The United Nations Office for the Coordination of Humanitarian Affairs (UN-OCHA) had recently disclosed that about 3.4 million people need nutrition in the North-East Nigeria due to food crisis caused by the Boko Haram insurgency.
The report for the month of September stated that UN-OCHA Humanitarian Situation Report disclosed that 2.7 million people were targeted for immediate intervention, adding that only 936,200 people were reached with nutrition support within the period stated. The report reveals that three Stabilization Centres (SC) were established at Damboa, Dikwa and Ngala Local Government Areas to foster management of acute malnutrition. It added that some 60 health personnel were also trained in Borno and Yobe States to enhance operations at the stabilisation centres.
The UN agency maintained that effective modalities were created to streamline the Infant and Young Child Feeding scheme with the Blanket Supplementary Feeding and Emergency Food Distribution programmes to control the scourge. It adds that the UN in conjunction with humanitarian partners had distributed activities in 8 local government areas of Borno State to eradicate malnutrition.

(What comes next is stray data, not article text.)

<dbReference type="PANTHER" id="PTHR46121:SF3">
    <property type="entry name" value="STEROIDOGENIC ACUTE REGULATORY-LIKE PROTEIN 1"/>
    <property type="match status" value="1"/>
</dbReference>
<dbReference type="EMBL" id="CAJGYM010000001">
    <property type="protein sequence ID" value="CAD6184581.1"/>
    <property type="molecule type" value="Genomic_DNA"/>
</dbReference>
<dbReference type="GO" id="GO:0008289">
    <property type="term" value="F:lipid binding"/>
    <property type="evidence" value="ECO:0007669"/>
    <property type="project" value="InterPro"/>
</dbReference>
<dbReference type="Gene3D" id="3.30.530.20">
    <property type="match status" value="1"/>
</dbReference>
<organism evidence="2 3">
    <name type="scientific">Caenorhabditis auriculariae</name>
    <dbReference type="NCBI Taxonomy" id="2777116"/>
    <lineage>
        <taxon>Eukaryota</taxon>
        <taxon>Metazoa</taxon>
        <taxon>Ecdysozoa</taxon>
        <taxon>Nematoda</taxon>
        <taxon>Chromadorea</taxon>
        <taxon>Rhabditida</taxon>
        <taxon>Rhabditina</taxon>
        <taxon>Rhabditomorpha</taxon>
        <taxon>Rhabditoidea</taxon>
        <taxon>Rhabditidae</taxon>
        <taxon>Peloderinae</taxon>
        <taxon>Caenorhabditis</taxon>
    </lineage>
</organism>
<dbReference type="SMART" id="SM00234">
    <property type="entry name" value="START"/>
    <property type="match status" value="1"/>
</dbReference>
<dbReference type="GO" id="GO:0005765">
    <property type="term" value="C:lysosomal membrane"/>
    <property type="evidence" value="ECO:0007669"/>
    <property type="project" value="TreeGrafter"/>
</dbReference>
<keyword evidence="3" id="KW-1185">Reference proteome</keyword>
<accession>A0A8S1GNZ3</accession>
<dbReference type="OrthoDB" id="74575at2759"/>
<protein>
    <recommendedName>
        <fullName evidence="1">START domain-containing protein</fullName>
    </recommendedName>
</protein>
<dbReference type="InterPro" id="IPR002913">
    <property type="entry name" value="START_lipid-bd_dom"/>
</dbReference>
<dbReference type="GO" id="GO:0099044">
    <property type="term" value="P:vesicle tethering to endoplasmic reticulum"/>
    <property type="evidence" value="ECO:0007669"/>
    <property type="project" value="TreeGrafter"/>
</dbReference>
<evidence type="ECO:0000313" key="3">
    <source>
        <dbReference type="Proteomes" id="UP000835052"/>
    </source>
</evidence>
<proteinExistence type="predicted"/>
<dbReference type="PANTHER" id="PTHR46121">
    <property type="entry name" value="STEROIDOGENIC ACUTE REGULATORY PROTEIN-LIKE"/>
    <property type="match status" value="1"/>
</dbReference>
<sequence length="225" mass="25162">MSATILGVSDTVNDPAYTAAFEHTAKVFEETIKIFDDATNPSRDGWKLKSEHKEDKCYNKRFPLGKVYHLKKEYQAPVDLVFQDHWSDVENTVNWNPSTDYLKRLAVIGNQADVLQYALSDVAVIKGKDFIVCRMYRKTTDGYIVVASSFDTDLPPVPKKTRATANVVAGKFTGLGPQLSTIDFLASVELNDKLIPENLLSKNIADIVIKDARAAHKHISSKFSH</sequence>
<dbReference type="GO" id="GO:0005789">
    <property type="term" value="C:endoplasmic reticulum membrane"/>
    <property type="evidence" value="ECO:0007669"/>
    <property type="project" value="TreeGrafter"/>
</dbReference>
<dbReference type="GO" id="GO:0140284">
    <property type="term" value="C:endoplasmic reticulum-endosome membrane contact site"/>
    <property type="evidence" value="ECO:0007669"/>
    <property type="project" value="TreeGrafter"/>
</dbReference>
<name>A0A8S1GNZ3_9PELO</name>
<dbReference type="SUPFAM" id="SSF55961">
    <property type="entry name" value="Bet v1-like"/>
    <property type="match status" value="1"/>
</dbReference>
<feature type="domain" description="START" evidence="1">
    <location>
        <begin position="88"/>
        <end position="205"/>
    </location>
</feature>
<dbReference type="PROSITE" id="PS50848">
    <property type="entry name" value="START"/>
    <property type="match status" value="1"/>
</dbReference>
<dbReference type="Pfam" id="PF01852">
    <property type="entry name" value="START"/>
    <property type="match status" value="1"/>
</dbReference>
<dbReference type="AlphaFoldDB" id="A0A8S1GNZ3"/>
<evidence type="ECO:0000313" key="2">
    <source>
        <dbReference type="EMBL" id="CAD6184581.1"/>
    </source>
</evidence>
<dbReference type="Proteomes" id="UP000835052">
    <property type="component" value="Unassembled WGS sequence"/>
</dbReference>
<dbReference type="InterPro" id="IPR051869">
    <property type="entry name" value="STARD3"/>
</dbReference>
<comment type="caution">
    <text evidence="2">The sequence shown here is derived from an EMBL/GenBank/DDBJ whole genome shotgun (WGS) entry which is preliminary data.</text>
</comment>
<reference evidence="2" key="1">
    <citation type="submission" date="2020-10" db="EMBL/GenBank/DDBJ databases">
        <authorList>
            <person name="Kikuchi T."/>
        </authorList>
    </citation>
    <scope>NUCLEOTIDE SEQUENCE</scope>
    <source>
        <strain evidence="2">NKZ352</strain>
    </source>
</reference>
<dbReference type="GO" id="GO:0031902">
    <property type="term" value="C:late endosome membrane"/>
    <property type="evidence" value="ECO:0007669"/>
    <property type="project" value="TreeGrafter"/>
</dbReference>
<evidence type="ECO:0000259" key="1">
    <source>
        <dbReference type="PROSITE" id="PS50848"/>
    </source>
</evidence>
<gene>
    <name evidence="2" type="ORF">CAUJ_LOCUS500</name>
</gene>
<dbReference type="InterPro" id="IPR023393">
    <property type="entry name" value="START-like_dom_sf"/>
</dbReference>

The lists of the affected areas are; Damasak, Ngala, Dikwa, Bama, Gwoza, Kukawa, Kala-Balge, Gubio, Nganzai and Guzamala. “The progress toward key indicators is on track except for the management of Severe Acute Malnutrition (SAM) with medical complications, which remain hampered by the unavailability of services, especially in the newly accessible areas. Lack of access to most areas has been the impediment in providing life-saving nutrition support to those in need. Nutrition activities are limited to few areas where humanitarian actors have access and where healthcare structures are in place,” it stated.
It also indicated that about 6.5 million U.S. dollars were required to implement five projects and ensure a smooth running of the nutrition support services in the affected communities. It disclosed that a maternal and child health week exercise would be conducted to curtail malnutrition in the war-ravaged region. OCHA opined that some of the activities presented for the campaign included supplementation of micro-nutrients deficiency, screening and referral of under-5 children. “The campaign is designed to help children who were not assisted under the routine exercises to achieve its target”, in addition, mobile outreach is critical in the campaign.